Bennett recapped “DC Comics Bombshells” for any fans who may be unfamiliar with the concept, calling it a “massive alternate history.” “It’s very exciting and there’s a lot of smooching,” Bennett said. “There is so much action in these stories, and I’m really happy to work on this,” Andolfo added.
Next up was another Bennett-writtne series: the recently launched new volume of “Batwoman.” Bennett told the crowd that the series sees the creative team “exploring Batwoman out of Gotham.” Bennett said that her “Batwoman” series is “very defiantly queer, and I hope you enjoy, regardless.”
Yang joined the panel to discuss “New Super-Man.” “It was not my idea to do this character, it was brought to me,” Yang told the crowd. “Someone from DC called me up and said, ‘we’re going to do this Chinese Superman, what do you think about that?’ and I said, ‘That sounds terrible.”‘ Then he was called into a meeting with DC Co-Publisher Jim Lee who talked to him about the idea, and he’s had a lot of fun writing it.
“A Chinese Superman is not superfluous to Rebirth,” Yang continued, saying that Rebirth is about connecting DC’s history, and that the very first character on the cover of “Detective Comics” #1 was a “Yellow Peril” character (named Ching Lung). Yang said the story will address the “dehumanizing aspects” of early racial depictions, showing how far not just DC Comics, but American culture, has come.
Yang told the crowd how he wanted to make the Batman of China chubby, because you don’t see chubby Asian characters in American pop culture other than “the kid from ‘Up.'” “I want to bring chubby Asians to the forefront,” Yang said. Snyder pitched “Chubby Chinese Dick Grayson.”
In the fan Q&A, Snyder told a fan that his upcoming story with Greg Capullo will not be in the Batman line, and it’ll “affect a bunch of books in general, but not in a way to force you to read other books to get the story.”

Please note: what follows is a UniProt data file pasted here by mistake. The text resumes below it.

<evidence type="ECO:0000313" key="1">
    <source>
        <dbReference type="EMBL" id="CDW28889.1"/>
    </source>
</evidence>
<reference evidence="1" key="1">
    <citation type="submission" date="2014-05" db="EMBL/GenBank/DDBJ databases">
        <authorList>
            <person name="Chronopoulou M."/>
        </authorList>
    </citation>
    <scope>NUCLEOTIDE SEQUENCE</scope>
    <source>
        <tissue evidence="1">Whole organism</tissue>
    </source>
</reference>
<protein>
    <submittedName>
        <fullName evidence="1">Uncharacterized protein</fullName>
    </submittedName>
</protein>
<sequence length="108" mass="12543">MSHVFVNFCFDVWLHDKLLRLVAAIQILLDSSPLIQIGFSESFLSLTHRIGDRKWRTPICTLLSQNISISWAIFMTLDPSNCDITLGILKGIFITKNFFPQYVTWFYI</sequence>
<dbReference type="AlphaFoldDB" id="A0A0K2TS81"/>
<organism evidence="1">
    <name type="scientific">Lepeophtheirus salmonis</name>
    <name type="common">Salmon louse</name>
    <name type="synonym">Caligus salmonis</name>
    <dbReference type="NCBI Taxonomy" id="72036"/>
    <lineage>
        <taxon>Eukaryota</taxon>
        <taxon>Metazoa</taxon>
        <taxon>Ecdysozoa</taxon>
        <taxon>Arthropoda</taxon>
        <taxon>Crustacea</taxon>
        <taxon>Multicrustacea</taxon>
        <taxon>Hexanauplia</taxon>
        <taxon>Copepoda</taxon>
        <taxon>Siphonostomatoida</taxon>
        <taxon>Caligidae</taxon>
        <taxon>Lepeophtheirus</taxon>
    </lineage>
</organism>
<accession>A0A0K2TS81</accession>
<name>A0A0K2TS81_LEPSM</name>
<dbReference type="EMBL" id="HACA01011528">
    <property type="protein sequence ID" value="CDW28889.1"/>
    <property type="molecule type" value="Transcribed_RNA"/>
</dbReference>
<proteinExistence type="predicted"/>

Yang joked with a fan that the New Super-Man’s Asian-specific power was that he was “immune to MSG.” Moving in a more serious direction, he said that Yang will be more influenced by eastern philosophy than western philosophy.
A fan asked if the use of wax lips in “All-Star Batman” was a reference to 1997’s infamous “Batman and Robin” film. “Yeah it was,” Snyder said. “Nothing is off-limits in that book.”
Next person up asked how much creative freedom DC has given Snyder. “They’re great to me,” Snyder said. “The secret is that they were always really great with me. There was never a time that I pitched something that they rejected. We had fights, but ultimately DC has been a place that’s given me tremendous creative latitude, especially now.”
The panel closed with Bennett thanking the fans for supporting her work — which features mostly queer main characters — acknowledging that such a thing wouldn’t have been possible in comics when she was a kid.